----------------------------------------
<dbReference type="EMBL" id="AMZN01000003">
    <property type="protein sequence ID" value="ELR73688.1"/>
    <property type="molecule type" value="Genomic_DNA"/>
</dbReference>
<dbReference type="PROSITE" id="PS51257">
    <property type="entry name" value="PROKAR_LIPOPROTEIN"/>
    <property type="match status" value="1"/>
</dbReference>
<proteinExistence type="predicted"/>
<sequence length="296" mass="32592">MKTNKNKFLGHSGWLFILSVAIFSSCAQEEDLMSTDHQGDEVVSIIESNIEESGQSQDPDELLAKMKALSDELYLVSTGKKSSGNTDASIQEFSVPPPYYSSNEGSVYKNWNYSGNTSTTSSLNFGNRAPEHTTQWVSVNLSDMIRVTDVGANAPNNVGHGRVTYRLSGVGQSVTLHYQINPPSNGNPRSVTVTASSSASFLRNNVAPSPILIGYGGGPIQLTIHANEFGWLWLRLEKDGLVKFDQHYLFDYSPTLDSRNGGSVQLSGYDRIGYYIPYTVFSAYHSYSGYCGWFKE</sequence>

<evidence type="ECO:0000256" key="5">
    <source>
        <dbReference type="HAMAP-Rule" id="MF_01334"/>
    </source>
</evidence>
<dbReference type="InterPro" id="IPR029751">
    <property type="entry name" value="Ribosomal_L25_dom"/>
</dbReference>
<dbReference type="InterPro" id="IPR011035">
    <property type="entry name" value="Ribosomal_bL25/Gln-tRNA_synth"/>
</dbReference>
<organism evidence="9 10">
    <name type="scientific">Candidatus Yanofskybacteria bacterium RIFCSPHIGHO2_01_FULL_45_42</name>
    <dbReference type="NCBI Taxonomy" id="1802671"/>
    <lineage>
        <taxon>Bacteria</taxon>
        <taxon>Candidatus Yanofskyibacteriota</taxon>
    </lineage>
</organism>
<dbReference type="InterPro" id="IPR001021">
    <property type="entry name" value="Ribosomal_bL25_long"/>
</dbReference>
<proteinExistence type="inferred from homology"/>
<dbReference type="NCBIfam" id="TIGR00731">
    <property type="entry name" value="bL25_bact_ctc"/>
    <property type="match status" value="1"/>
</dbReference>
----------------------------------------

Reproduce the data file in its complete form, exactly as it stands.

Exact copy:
<dbReference type="EMBL" id="AMZN01000003">
    <property type="protein sequence ID" value="ELR73688.1"/>
    <property type="molecule type" value="Genomic_DNA"/>
</dbReference>
<dbReference type="PROSITE" id="PS51257">
    <property type="entry name" value="PROKAR_LIPOPROTEIN"/>
    <property type="match status" value="1"/>
</dbReference>
<proteinExistence type="predicted"/>
<sequence length="296" mass="32592">MKTNKNKFLGHSGWLFILSVAIFSSCAQEEDLMSTDHQGDEVVSIIESNIEESGQSQDPDELLAKMKALSDELYLVSTGKKSSGNTDASIQEFSVPPPYYSSNEGSVYKNWNYSGNTSTTSSLNFGNRAPEHTTQWVSVNLSDMIRVTDVGANAPNNVGHGRVTYRLSGVGQSVTLHYQINPPSNGNPRSVTVTASSSASFLRNNVAPSPILIGYGGGPIQLTIHANEFGWLWLRLEKDGLVKFDQHYLFDYSPTLDSRNGGSVQLSGYDRIGYYIPYTVFSAYHSYSGYCGWFKE</sequence>

<evidence type="ECO:0000256" key="5">
    <source>
        <dbReference type="HAMAP-Rule" id="MF_01334"/>
    </source>
</evidence>
<dbReference type="InterPro" id="IPR029751">
    <property type="entry name" value="Ribosomal_L25_dom"/>
</dbReference>
<dbReference type="InterPro" id="IPR011035">
    <property type="entry name" value="Ribosomal_bL25/Gln-tRNA_synth"/>
</dbReference>
<organism evidence="9 10">
    <name type="scientific">Candidatus Yanofskybacteria bacterium RIFCSPHIGHO2_01_FULL_45_42</name>
    <dbReference type="NCBI Taxonomy" id="1802671"/>
    <lineage>
        <taxon>Bacteria</taxon>
        <taxon>Candidatus Yanofskyibacteriota</taxon>
    </lineage>
</organism>
<dbReference type="InterPro" id="IPR001021">
    <property type="entry name" value="Ribosomal_bL25_long"/>
</dbReference>
<proteinExistence type="inferred from homology"/>
<dbReference type="NCBIfam" id="TIGR00731">
    <property type="entry name" value="bL25_bact_ctc"/>
    <property type="match status" value="1"/>
</dbReference>